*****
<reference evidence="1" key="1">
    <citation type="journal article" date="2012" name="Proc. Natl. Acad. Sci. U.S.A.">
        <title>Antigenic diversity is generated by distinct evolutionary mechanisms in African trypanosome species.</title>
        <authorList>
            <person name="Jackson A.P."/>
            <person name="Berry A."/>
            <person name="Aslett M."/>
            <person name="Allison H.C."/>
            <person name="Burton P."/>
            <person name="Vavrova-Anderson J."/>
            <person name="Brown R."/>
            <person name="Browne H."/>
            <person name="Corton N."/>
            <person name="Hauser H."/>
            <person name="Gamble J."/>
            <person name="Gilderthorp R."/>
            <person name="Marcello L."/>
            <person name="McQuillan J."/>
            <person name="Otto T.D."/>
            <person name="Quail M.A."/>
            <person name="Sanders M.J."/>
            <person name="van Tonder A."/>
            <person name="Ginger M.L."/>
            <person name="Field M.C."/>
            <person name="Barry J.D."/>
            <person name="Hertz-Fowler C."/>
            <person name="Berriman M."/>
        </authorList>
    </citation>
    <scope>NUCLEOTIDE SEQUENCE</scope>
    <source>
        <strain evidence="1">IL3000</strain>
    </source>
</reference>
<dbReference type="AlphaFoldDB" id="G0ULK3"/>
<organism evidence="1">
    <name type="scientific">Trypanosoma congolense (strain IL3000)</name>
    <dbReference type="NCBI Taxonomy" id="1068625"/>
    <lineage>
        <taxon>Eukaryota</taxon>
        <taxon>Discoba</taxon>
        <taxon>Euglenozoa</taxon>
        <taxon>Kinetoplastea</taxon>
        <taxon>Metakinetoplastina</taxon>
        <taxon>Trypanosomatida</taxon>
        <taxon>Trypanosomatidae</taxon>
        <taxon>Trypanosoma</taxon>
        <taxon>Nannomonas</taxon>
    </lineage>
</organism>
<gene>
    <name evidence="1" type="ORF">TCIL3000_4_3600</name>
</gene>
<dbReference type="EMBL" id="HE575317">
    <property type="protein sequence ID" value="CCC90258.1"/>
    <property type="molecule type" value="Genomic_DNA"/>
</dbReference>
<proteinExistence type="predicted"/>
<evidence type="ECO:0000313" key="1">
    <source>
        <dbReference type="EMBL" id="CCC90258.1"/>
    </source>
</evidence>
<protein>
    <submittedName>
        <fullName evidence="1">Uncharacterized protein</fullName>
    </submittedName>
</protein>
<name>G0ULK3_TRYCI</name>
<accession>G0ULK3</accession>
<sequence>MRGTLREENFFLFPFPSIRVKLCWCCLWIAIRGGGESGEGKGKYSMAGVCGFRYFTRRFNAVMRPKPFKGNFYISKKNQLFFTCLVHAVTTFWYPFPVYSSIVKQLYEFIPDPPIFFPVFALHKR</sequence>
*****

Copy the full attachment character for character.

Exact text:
<reference evidence="1" key="1">
    <citation type="journal article" date="2012" name="Proc. Natl. Acad. Sci. U.S.A.">
        <title>Antigenic diversity is generated by distinct evolutionary mechanisms in African trypanosome species.</title>
        <authorList>
            <person name="Jackson A.P."/>
            <person name="Berry A."/>
            <person name="Aslett M."/>
            <person name="Allison H.C."/>
            <person name="Burton P."/>
            <person name="Vavrova-Anderson J."/>
            <person name="Brown R."/>
            <person name="Browne H."/>
            <person name="Corton N."/>
            <person name="Hauser H."/>
            <person name="Gamble J."/>
            <person name="Gilderthorp R."/>
            <person name="Marcello L."/>
            <person name="McQuillan J."/>
            <person name="Otto T.D."/>
            <person name="Quail M.A."/>
            <person name="Sanders M.J."/>
            <person name="van Tonder A."/>
            <person name="Ginger M.L."/>
            <person name="Field M.C."/>
            <person name="Barry J.D."/>
            <person name="Hertz-Fowler C."/>
            <person name="Berriman M."/>
        </authorList>
    </citation>
    <scope>NUCLEOTIDE SEQUENCE</scope>
    <source>
        <strain evidence="1">IL3000</strain>
    </source>
</reference>
<dbReference type="AlphaFoldDB" id="G0ULK3"/>
<organism evidence="1">
    <name type="scientific">Trypanosoma congolense (strain IL3000)</name>
    <dbReference type="NCBI Taxonomy" id="1068625"/>
    <lineage>
        <taxon>Eukaryota</taxon>
        <taxon>Discoba</taxon>
        <taxon>Euglenozoa</taxon>
        <taxon>Kinetoplastea</taxon>
        <taxon>Metakinetoplastina</taxon>
        <taxon>Trypanosomatida</taxon>
        <taxon>Trypanosomatidae</taxon>
        <taxon>Trypanosoma</taxon>
        <taxon>Nannomonas</taxon>
    </lineage>
</organism>
<gene>
    <name evidence="1" type="ORF">TCIL3000_4_3600</name>
</gene>
<dbReference type="EMBL" id="HE575317">
    <property type="protein sequence ID" value="CCC90258.1"/>
    <property type="molecule type" value="Genomic_DNA"/>
</dbReference>
<proteinExistence type="predicted"/>
<evidence type="ECO:0000313" key="1">
    <source>
        <dbReference type="EMBL" id="CCC90258.1"/>
    </source>
</evidence>
<protein>
    <submittedName>
        <fullName evidence="1">Uncharacterized protein</fullName>
    </submittedName>
</protein>
<name>G0ULK3_TRYCI</name>
<accession>G0ULK3</accession>
<sequence>MRGTLREENFFLFPFPSIRVKLCWCCLWIAIRGGGESGEGKGKYSMAGVCGFRYFTRRFNAVMRPKPFKGNFYISKKNQLFFTCLVHAVTTFWYPFPVYSSIVKQLYEFIPDPPIFFPVFALHKR</sequence>